January is Glaucoma Awareness Month, and at Vision First, we want to keep our patients (and non-patients!) informed of this dangerously quiet disease.
It is estimated that 60 million people worldwide have been diagnosed with or are living with glaucoma, with that number expected to rise in 2017. Because the signs of glaucoma are hard to detect, around half of those who suffer from the disease are unaware they even have it.
Though there is no known cure for glaucoma, the ophthalmologists and optometrists at Vision First Eye Center offers numerous types of comprehensive eye exams to test for glaucoma, as well as a multiple treatment options.
Glaucoma is an eye disease that damages the eye’s optic nerve, the connection between the eye and the brain. When the optic nerve gets damaged, the delivery route for the images becomes blocked, preventing the brain from receiving image signals. Long-term damage to the optic nerve results in vision loss.
There are four common types of glaucoma:
Though the exact cause of glaucoma is unknown, glaucoma is normally associated with an increase of intraocular pressure to excess fluid in the eye.
You are more likely to develop glaucoma if you:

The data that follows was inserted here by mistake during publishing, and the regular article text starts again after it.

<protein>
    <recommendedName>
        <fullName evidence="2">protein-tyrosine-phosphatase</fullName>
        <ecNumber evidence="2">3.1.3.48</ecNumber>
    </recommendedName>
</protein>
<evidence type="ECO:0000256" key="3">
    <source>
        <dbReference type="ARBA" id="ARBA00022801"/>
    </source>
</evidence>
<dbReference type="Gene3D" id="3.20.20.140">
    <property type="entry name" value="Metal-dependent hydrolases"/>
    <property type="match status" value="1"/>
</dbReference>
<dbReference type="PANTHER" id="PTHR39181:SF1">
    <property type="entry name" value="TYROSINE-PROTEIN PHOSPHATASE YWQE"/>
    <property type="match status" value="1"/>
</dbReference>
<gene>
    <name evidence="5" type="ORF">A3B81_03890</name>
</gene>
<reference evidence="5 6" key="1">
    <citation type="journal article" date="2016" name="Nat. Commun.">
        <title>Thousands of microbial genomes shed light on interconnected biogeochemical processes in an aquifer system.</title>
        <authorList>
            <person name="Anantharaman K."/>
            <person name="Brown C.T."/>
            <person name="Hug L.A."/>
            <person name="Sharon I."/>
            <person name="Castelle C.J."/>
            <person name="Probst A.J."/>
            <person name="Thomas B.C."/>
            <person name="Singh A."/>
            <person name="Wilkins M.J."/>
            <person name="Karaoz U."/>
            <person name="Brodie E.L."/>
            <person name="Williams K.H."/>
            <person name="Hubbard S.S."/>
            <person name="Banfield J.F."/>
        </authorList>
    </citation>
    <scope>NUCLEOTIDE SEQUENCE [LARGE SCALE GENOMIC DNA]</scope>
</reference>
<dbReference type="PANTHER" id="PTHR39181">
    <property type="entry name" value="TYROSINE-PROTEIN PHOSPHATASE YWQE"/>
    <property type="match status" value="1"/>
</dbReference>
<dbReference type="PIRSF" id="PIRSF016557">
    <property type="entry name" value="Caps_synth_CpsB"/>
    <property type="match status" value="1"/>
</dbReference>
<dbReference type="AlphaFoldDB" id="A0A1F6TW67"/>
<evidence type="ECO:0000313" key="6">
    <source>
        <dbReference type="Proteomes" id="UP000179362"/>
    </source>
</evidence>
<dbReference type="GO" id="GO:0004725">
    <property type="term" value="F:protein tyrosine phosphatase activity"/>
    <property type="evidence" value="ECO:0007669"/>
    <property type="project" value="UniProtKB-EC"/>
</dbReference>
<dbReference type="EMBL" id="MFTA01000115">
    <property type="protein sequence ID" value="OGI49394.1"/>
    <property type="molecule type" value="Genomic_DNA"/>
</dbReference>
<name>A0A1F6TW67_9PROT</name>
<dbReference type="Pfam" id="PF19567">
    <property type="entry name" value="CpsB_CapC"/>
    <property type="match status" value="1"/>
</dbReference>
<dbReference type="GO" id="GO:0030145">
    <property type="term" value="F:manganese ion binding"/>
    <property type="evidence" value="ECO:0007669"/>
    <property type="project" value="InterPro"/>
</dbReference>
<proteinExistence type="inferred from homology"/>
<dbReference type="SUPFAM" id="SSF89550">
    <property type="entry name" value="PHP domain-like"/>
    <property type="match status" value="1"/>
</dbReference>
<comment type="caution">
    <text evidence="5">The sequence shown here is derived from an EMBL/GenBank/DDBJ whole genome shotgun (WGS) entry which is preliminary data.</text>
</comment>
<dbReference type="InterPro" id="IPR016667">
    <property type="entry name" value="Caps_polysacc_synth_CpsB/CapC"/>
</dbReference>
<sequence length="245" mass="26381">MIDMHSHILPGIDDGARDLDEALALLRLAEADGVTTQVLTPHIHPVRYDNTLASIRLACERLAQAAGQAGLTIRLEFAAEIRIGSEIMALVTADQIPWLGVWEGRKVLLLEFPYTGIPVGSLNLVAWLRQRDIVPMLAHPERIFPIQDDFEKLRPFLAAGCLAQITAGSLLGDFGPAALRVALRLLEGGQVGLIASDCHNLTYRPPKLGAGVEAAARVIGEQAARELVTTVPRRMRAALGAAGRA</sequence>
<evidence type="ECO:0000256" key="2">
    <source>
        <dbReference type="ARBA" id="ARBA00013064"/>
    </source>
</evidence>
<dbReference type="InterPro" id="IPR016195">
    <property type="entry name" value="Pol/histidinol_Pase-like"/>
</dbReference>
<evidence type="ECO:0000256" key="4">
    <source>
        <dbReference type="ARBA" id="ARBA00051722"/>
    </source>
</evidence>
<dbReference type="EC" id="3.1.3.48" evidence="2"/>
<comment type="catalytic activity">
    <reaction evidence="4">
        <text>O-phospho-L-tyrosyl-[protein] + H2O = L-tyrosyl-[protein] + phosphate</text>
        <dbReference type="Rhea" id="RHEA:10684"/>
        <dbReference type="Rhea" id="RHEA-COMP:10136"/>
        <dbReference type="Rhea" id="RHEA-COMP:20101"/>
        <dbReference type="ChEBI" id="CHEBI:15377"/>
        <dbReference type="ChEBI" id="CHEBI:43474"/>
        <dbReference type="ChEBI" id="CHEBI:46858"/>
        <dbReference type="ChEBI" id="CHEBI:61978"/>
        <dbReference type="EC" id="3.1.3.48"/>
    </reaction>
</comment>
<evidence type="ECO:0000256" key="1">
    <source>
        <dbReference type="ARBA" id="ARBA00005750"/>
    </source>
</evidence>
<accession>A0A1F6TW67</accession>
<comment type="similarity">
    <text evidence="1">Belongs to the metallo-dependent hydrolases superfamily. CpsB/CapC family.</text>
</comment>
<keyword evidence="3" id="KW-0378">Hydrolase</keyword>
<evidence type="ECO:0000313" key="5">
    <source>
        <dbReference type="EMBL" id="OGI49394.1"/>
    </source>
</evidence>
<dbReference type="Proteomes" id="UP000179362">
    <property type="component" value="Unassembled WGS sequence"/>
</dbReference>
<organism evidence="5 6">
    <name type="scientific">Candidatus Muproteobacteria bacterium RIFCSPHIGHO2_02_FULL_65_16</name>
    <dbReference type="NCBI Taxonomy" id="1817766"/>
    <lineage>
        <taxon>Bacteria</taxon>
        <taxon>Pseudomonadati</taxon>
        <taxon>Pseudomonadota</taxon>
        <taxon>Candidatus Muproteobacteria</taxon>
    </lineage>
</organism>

Unfortunately, the most common forms of glaucoma have few symptoms, sometimes none at all, especially in the early stages of glaucoma. Most who suffer from glaucoma do not experience any noticeable changes in their sight for many years. Damage from glaucoma normally starts with the peripheral vision and gradually progresses inward, proving that a patient can have advanced glaucoma yet still maintain 20/20 central vision. Symptoms vary depending on the type of glaucoma you may have.
You may have glaucoma if you experience:
There is no cure for glaucoma – but Vision First can help treat it. We offer various treatment methods depending on your unique case. Glaucoma treatments include medicine, conventional surgery, laser trabeculoplasty, or a combination of these.
The only true way to catch glaucoma before it worsens is to schedule a comprehensive eye exam with us every 1-2 years, especially if you have a family history of glaucoma.
There are five tests used to determine if you have glaucoma:
Awareness is the first step in preventing glaucoma-related vision loss – and the second step is an annual eye exam. In the spirit of Glaucoma Awareness Month, we encourage you to share this article and schedule your comprehensive eye exam. Don’t wait until it’s too late!
For more information on what you can do to stop vision loss, call a Vision First Eye Center location in Birmingham, Alabaster, Trussville or Pell City.